Being faithful is more important than accomplishing things ‘with rapidity and scale’.  After all, what good does it profit a website to gain all the readers in the world, yet forfeit its very soul? (as Jesus may well have said).

Shallow theology

CMC’s Statement of Faith is telling and illustrates the ethical weakness of US Evangelical theology. It is jammed full of propositional, doctrinal statements, referring to Jesus’ virgin birth, miracles, atoning death and resurrection.

But it says nothing about God’s concern for justice or the kingdom of God.

It is a world away from the Jesus’ recorded in the gospels – with his burning concern for righteousness, justice and standing up against the abuse of power, money and religion.

It is a shallow theology which sits comfortably with powerful business interests.


There is a massive dissonance between much of the good content of Christian Today and these appalling adverts. I am sure that many of the staff and contributors would agree with me.  It will be the bosses at CMC who will need persuading.

So I have written to Mr William C. Anderson, the CEO of CMC Group, to ask him to change CMC’s advertising policy. I’ll keep you updated as to what he says.

6 thoughts on “The Only Way Is Ethics: ‘Christian Today’ has to drop dodgy adverts”

  1. I agree with you wholeheartedly. As someone who values the content of Christian Today, the advertisements are contrary to the essential messages that are communicated in the posts. As an example, the excellent series on Ecclesiastes illustrated the futility of chasing riches, yet the advertisements that accompanied it were similar to the ones in your screenshot.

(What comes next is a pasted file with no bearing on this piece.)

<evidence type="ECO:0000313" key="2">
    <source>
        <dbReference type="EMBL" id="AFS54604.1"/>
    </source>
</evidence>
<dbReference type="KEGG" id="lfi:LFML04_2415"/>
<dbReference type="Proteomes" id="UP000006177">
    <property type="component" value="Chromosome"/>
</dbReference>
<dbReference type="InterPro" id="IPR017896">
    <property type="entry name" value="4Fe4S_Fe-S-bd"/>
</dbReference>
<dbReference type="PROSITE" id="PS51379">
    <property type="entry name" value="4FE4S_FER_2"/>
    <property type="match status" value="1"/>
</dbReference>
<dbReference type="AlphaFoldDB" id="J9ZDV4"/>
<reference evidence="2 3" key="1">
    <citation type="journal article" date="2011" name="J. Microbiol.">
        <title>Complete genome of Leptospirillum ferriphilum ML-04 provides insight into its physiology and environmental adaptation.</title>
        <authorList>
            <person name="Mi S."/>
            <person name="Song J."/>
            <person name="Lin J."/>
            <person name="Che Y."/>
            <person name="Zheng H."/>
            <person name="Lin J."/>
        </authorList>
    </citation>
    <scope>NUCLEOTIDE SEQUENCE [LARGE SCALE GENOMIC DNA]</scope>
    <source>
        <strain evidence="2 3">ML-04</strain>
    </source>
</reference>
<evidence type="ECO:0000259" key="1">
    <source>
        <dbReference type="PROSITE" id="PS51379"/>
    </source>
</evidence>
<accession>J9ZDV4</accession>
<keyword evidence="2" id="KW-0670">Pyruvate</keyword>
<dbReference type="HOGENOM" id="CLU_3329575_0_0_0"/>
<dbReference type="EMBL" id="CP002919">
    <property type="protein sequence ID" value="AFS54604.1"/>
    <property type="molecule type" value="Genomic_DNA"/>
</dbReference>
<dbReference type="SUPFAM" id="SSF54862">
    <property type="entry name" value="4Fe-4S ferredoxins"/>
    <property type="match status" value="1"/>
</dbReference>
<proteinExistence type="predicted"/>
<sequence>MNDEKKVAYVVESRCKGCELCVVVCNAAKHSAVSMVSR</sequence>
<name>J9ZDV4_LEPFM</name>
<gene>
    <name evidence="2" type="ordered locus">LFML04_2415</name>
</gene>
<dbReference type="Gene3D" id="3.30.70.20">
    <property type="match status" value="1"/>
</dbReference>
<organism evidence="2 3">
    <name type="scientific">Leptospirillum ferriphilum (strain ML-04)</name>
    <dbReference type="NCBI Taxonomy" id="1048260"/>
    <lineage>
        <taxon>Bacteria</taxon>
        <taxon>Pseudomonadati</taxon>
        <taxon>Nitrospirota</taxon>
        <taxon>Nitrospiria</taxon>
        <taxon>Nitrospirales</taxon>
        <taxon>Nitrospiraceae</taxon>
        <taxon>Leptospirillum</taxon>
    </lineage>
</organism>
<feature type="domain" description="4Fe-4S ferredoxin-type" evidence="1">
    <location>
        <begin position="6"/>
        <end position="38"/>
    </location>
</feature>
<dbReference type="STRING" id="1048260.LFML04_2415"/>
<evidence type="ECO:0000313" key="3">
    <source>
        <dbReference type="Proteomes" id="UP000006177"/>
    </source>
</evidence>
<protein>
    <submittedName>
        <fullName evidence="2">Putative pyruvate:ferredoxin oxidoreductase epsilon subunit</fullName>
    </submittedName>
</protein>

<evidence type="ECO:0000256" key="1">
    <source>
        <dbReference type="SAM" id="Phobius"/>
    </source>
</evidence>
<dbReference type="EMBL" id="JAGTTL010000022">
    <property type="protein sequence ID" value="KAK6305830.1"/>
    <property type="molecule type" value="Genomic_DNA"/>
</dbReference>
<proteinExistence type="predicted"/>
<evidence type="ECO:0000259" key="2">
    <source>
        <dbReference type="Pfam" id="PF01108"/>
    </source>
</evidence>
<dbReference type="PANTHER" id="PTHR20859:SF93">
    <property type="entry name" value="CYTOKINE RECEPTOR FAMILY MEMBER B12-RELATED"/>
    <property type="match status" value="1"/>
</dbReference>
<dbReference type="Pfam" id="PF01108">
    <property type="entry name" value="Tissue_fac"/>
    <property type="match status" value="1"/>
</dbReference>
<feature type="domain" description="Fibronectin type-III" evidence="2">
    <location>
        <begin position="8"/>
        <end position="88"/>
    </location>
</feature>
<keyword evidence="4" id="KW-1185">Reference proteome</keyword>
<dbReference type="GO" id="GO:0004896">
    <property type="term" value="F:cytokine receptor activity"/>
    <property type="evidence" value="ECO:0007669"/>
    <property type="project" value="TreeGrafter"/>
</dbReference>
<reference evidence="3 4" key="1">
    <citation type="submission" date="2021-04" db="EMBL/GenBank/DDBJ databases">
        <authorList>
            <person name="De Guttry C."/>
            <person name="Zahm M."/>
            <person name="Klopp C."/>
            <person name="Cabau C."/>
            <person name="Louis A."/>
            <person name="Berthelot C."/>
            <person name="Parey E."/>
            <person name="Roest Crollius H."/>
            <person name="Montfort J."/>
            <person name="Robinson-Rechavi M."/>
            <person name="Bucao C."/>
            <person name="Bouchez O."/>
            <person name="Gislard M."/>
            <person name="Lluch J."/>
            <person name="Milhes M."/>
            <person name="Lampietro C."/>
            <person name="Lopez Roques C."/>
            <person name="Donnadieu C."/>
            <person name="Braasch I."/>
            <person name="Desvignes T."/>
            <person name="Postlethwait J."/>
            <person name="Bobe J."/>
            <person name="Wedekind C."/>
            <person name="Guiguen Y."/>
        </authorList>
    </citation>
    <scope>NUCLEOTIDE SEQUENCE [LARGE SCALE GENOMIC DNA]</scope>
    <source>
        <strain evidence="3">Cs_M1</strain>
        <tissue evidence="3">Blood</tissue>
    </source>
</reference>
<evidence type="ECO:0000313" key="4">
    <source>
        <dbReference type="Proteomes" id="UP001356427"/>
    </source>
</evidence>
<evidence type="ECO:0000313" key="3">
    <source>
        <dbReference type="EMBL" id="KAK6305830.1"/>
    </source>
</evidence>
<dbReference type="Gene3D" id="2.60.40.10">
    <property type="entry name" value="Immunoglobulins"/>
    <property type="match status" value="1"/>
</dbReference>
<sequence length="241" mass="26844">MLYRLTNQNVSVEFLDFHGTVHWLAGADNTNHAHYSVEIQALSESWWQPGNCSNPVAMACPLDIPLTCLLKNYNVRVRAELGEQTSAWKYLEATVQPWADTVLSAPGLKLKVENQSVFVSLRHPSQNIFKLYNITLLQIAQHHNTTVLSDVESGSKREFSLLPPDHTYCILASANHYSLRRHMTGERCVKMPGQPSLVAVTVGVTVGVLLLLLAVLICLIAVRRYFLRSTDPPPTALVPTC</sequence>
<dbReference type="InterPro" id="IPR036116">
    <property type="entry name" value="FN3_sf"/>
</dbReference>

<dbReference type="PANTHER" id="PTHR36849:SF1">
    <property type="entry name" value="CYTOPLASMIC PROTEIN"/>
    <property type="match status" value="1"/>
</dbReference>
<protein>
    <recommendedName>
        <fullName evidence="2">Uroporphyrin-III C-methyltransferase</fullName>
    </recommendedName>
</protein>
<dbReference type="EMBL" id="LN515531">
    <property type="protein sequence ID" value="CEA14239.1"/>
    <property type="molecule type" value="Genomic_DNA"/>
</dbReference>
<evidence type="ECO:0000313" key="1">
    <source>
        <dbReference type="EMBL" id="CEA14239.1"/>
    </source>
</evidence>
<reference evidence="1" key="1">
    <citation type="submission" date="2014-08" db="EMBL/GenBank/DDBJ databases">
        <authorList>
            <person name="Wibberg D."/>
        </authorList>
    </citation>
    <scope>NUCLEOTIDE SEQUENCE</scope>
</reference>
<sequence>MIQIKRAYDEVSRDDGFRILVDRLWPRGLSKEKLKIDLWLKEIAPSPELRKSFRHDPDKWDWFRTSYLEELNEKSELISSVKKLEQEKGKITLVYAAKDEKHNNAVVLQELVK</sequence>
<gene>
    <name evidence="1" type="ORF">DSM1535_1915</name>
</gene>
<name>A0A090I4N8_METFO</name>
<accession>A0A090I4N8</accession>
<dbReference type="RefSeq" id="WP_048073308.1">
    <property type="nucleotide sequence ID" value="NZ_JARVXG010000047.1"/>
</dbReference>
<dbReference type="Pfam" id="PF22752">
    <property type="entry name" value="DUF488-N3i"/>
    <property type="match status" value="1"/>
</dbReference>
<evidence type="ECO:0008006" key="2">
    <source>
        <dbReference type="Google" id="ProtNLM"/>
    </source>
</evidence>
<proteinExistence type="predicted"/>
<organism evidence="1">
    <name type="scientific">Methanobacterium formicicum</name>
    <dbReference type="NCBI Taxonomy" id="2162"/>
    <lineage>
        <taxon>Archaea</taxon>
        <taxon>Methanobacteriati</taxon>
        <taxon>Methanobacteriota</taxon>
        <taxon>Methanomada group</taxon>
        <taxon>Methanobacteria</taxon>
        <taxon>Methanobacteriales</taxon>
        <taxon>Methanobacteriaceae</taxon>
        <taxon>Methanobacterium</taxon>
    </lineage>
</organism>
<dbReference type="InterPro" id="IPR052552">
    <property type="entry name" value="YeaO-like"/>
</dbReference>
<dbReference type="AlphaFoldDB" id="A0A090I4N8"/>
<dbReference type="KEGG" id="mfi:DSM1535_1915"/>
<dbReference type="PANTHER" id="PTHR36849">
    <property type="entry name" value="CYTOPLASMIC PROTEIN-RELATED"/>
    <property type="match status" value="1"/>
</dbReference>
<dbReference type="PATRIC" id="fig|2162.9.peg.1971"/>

I would be interested in the response that you get, presuming that that they do reply.


    1. Thanks Andrew – yes articles about materialism are followed by adverts for get rich quick schemes and ones about body image and misogyny are followed by ‘cut the flab’ pills. It’s bonkers.


  2. No fan of Christianity Today, and I certainly agree about hollow doctrinal points while not living out what Jesus says. However adverts by Google are targeted to specific users based on their browser history and adverts wouldn’t be needed if people were willing to pay for websites they are visiting. Ergo adverts are usually a necessary evil for a website to pay for itself especially as paywalls reduce reach.


    1. Just to be clear, it’s Christian Today rather than Christianity Today which is quite a different beast. My issue is with a specific type of adverts that Christian Today are signed up with – not a general anti-ads stance


  3. I agree, and have often had a similar reaction when reading articles on Christian Today. I’ll be interested to see if you get any response from the CEO. Have you also contacted some of the contributors you mention to ask if they are comfortable with their material appearing alongside such advertising? I guess there is an extent to which it’s better for the likes of Kandiah and Saunders to be published rather than not, and they may or may not have the influence to change the publishing policy of CT, even if they would want to.